TRACK AND FIELD; International meets canceled

Too hot to handle -- that appears to be the verdict on two international track meets gone by the boards. The meets were to be hosted by the University of California-Berkeley and the University of Pennsylvania and would have showcased US and foreign athletes not headed for the Moscow Olympics.

Penn developed cold feet when it learned that the International Amateur Athletic Federation, track and field's world governing body, opposed the meet slated for July 22 and 23 at Philadelphia's FRanklin Field. The IAAF released a statement indicating that athletes who participated in the Penn meet would be ineligible for IAAF-approved international competitions.

Soon after the Penn meet folded, the Athletic Congress-USA, the new governing body for amateur track and field in this country, announced that it was writing off the Berkeley meet, scheduled for July 17 and 18, as well.

The congress had scheduled the meets so as not to coincide with the track and field events in Moscow, which begin July 19. The body also avoided referring to the competitions as "alternative Olympics," since that could only cause probv lems.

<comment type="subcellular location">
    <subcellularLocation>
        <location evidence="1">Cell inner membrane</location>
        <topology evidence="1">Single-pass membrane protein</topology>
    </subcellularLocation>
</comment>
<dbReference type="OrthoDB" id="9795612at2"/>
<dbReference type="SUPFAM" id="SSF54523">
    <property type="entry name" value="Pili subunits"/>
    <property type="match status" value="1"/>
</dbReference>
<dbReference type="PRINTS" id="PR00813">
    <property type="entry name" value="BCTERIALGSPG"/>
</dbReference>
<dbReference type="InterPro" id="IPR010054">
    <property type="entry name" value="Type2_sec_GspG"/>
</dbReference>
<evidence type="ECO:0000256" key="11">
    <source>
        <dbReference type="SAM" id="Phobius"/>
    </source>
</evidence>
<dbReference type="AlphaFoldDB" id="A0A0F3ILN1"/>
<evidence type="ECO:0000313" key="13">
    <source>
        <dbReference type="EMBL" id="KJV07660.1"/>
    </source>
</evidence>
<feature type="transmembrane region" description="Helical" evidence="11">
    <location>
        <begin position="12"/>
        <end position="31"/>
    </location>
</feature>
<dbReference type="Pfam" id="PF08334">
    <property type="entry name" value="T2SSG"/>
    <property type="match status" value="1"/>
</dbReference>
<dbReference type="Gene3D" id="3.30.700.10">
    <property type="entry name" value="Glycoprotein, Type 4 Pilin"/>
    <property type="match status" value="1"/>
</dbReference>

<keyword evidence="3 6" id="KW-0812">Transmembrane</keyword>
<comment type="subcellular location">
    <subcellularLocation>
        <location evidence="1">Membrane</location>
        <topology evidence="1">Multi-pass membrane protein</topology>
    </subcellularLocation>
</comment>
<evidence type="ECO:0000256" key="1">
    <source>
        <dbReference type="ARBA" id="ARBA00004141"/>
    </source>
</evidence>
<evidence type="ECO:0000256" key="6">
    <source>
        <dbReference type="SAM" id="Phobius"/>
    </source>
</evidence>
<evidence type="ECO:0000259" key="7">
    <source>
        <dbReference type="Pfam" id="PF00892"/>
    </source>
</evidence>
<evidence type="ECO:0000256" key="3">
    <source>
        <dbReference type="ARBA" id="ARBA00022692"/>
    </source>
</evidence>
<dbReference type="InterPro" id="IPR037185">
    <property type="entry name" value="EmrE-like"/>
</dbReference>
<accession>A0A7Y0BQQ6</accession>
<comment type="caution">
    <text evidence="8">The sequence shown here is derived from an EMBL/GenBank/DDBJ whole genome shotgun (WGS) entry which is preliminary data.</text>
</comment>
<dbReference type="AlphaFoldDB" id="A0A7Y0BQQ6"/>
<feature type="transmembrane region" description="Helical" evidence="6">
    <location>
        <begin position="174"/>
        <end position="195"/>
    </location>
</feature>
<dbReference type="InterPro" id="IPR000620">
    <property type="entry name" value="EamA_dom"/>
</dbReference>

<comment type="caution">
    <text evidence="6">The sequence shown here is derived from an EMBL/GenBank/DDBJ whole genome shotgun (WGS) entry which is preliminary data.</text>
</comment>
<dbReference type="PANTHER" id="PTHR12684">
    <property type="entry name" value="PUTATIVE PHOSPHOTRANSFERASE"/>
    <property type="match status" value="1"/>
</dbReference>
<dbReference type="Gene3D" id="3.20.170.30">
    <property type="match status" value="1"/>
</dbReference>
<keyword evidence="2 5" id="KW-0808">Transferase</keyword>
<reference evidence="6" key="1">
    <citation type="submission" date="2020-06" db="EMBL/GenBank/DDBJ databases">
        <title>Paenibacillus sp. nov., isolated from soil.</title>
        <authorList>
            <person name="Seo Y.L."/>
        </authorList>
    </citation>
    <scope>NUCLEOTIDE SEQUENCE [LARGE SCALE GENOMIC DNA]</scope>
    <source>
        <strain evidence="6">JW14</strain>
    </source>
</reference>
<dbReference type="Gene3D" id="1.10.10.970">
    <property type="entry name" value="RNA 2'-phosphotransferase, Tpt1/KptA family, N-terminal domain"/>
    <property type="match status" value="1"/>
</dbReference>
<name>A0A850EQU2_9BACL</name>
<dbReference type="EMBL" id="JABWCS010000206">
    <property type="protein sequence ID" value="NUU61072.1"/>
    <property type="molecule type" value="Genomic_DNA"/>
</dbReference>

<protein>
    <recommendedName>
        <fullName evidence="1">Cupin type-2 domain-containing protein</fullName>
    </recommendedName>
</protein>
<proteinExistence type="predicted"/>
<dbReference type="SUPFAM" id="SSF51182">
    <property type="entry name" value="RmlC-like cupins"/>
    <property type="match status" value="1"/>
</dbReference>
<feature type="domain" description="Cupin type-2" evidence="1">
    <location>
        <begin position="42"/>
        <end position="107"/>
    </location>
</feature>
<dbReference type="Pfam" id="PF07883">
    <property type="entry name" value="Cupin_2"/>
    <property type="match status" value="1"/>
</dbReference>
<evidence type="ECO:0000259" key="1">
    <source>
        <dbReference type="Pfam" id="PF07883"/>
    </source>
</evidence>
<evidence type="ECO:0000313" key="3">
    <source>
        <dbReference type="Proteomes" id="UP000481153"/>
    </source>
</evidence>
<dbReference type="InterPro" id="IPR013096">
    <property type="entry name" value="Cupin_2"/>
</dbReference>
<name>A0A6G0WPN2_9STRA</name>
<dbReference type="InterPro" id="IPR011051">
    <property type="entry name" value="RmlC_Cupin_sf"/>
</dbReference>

Whereas Penn withdrew its invitation rather than "rock any boats," Cal athletic director Dave Maggard was determined to forge ahead with plans to host the Berkely meet. There certainly was no lack of interest in the competition, which sold out 44,000 available seats in just 14 hours.

Ollan Cassell, director of the Athletics Congress, cited an "unfavorable climate" as the reason for canceling the meet. The Berkeley City Council had expressed concern about whether the community really wanted to assume the responsibilities, including those of security, the meet would entail. "I was more concerned about security when we had the Russians here for the meets in 1971 and 1978," said Maggard. "I never heard a word from City Council then."

Another obstacle would have been a potential black boycott of the meet organized by Cal-Berkeley professor Harry Edwards, who inspired the protest by black athletes at the 1968 Mexico City Olympics.

Some have also expressed doubt about the meeths ability to attract US athletes, many of whom would be in Oslo on July 15 competing in an Olympic Committee-sponsored European tour.

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